The RAW 264.7 cell line is known to express inducible NOS (iNOS), an enzyme that can be stimulated by a combination of lipopolysaccharide (LPS) and interferon-γ (IFN-γ) to produce NO in the presence of NO-synthase substrate L-arginine. We tested NO530 response in both quiescent and LPS/IFN-activated RAW 264.7 cells, and compared results to those obtained using DAF-FM DA. Data were obtained using cell imaging instrument INCA 2200. Cells were exposed to L-arginine in the presence of NO probes as described in the ESI. In the presence of NO530, quiescent RAW 264.7 cells produced low fluorescence signal that did not measurably change after treatment with arginine. In the absence of exogenous arginine, LPS/IFN-activated RAW 264.7 cells produced approximately two-fold higher fluorescence signal than un-activated cells; cellular fluorescence further increased in response to arginine in a concentration-dependent manner (Fig. 8A, black bars). Pre-incubation of RAW 264.7 cells with pan-NOS inhibitor L-NG-monomethyl arginine (L-NMMA) blocked most of the signal in cells loaded with NO530, indicating the high NO specificity of the signal (Fig. 8A, white bars). In contrast, DAF-FM strongly reacted with activated RAW 264.7 cells, but both cells and media produced high fluorescence signal, requiring two iterative PBS washes to remove media fluorescence. Nevertheless, no arginine-concentration-dependence of the cell-associated signal could be observed and the pre-treatment with L-NMMA had little effect on DAF-FM-mediated fluorescence (Fig. 8B). The current observation confirms previously reported observations that 4,5-diaminofluorescein-based probes are prone to non-specific interactions with reactive species present in cells and cell culture media, exhibiting low selectivity towards cellular NO at physiologically relevant conditions.101,102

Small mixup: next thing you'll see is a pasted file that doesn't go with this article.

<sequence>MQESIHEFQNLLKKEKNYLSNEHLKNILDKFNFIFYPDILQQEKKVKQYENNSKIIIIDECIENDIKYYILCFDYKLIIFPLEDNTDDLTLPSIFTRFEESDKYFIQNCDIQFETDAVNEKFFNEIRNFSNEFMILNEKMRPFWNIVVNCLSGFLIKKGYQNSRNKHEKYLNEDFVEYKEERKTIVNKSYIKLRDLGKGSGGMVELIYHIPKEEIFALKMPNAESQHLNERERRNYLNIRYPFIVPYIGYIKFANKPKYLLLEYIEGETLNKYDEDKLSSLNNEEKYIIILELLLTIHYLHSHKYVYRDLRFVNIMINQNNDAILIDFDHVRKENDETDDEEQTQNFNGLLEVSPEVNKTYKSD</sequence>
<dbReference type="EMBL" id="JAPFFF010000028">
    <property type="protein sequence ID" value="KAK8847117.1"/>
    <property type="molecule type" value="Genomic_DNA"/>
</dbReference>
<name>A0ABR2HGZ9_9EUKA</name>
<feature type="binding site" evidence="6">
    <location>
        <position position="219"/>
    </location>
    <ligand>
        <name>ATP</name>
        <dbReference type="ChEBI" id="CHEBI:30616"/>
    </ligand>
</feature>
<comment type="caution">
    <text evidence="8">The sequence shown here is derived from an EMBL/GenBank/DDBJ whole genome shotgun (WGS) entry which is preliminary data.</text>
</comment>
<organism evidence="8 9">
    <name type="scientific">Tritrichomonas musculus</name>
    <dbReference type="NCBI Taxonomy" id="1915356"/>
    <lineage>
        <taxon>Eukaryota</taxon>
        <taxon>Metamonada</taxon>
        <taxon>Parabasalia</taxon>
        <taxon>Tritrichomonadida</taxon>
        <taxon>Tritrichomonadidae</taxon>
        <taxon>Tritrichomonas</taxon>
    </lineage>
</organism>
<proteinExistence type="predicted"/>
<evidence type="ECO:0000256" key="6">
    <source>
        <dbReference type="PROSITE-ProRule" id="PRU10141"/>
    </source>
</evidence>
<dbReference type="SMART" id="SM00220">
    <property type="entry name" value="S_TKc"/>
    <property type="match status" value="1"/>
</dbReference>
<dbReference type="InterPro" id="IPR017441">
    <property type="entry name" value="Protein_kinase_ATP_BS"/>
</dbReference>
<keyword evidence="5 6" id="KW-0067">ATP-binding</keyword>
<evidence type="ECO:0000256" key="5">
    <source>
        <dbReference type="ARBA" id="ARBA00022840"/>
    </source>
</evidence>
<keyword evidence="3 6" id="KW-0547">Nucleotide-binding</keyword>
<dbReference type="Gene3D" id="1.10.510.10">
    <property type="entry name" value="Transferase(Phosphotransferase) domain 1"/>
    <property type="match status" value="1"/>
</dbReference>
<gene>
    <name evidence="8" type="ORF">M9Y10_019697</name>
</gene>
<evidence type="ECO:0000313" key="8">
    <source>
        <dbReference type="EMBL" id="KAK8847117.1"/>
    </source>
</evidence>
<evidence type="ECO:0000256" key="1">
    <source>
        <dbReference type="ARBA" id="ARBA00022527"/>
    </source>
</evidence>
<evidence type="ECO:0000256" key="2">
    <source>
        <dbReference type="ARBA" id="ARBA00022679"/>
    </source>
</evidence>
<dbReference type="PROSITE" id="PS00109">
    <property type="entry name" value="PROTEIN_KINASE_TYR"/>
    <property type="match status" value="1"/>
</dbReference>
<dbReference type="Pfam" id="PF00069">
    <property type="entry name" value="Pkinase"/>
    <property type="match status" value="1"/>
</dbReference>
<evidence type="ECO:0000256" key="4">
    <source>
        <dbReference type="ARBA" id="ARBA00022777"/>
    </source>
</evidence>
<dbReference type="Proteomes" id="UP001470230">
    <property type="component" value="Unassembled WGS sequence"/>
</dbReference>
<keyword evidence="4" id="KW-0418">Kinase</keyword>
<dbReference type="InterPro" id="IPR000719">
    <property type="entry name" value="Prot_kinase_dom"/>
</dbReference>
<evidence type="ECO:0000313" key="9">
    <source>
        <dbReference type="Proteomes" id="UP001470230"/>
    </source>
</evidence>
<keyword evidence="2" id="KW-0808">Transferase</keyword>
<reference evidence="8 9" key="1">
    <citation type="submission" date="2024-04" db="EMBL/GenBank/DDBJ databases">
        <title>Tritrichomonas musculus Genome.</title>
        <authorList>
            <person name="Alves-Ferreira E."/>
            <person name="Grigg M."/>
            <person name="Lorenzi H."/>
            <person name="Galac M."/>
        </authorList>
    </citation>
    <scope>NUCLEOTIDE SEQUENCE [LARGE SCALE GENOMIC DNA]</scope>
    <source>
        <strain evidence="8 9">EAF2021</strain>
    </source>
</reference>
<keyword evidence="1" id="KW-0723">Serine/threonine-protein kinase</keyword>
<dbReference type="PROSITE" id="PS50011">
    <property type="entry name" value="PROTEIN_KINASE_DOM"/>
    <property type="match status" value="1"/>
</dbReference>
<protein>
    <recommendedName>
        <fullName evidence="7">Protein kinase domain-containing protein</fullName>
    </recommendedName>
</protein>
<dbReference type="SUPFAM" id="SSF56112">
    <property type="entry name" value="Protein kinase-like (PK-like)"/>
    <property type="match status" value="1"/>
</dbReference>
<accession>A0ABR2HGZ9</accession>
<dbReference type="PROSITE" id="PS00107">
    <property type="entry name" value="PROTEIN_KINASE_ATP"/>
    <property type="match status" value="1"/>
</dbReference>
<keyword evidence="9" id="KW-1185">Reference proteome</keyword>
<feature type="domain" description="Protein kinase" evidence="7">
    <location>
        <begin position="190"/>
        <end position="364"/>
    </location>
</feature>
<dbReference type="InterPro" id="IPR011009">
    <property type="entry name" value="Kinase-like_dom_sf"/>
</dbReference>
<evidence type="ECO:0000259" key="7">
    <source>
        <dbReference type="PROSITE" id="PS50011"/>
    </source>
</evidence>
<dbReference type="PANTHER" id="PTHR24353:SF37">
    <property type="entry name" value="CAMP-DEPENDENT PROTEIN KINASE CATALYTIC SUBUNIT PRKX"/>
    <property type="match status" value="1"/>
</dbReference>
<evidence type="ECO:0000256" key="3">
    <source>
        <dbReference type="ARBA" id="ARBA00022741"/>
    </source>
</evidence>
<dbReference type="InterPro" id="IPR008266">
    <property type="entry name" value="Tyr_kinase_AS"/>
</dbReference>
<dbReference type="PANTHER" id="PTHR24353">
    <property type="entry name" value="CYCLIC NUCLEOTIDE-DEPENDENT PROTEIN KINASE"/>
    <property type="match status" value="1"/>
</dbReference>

image file: c9sc04304g-f8.tif
Fig. 8 Detection of NO production in stimulated RAW 264.7 cells as a function of arginine concentration (open bars) using (A) NO530, and (B) DAF-FM. Black bars show results for cells inhibited with 2.5 mM NMMA; errors bars represent mean ± SD (n = 3). For all studies, cells were incubated with LPS and IFN-γ overnight. NMMA or control solutions were added to cells for 1 h and NO530 or DAF-FM were added during the final 15 min. L-Arginine was added for 30 min. Images were acquired using the INCA 2200 at 20× magnification and quantified using manufacturer's software. Quie = quiescent.

Finally, we did not observe signs of cytotoxicity when using our family of probes, even after 18 hour of incubation. Since NO530 was the best performer in terms of fluorescence ratio in NO-dosing studies, we evaluated its cytotoxicity in RAW 264.7 cells at various concentrations with a Calcein Blue/propidium iodide viability assay. For 1.25, 2.5, 5, 10, 20, and 40 μM loading concentrations of NO530, greater than 93% of the cells stained a viable blue (ESI Fig. S5), similar to 95% viability in controls where either only DMSO or no additional solution was added.

Conclusions

The 2-aminobiphenyl core selectively creates a longer-wavelength fluorophore when it reacts with oxidized NO. We found that attaching electron-donating groups, primarily dialkyl amines, on the nucleophilic aryl group, and avoiding the conjugation of electron withdrawing groups to the 2-amino group, renders the probes sufficiently nucleophilic to readily scavenge NO in acellular media. Furthermore, fusion of the 4′-aminoalkyl groups to the nucleophilic aryl group increased both fluorescence wavelengths and the fluorescence quantum yield of the cinnoline product. Benzannulation of the 2-amino aryl group also provoked a bathochromic shift in fluorescence and opened a functionalizable position, removed from the non-alkylated amine, for attachment of groups with desired properties via an amide linkage. When considering the propensity of the probe to react with NO, the brightness of the cinnoline product, and its low cytoxocity, NO530 (10) stands as a promising candidate for live cell imaging. Due to its greater response to stimuli, higher selectivity for NO, and the ability to image both reacted and unreacted probe, NO530 provides a attractive option as a nitric oxide probe and a potentially valuable alternative to DAF-FM in various applications.

Conflicts of interest

DYF and AVK are employees of Creative Scientist, Inc.

Acknowledgements

JBS acknowledges support from Welch Foundation Grant F-1331 for these studies. AVK is a recipient of SBIR Phase I grant 1R43ES027716 from the National Institute of Environmental Health Sciences. EVA acknowledges financial support from HHMI Professorship Program, and the Welch Regents Chair (F-0046). YY acknowledges the National Natural Science Foundation of China (No. 21572061, 21602181, and 21822805).

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Footnotes

Electronic supplementary information (ESI) available. See DOI: 10.1039/c9sc04304g
These authors contributed equally to this work.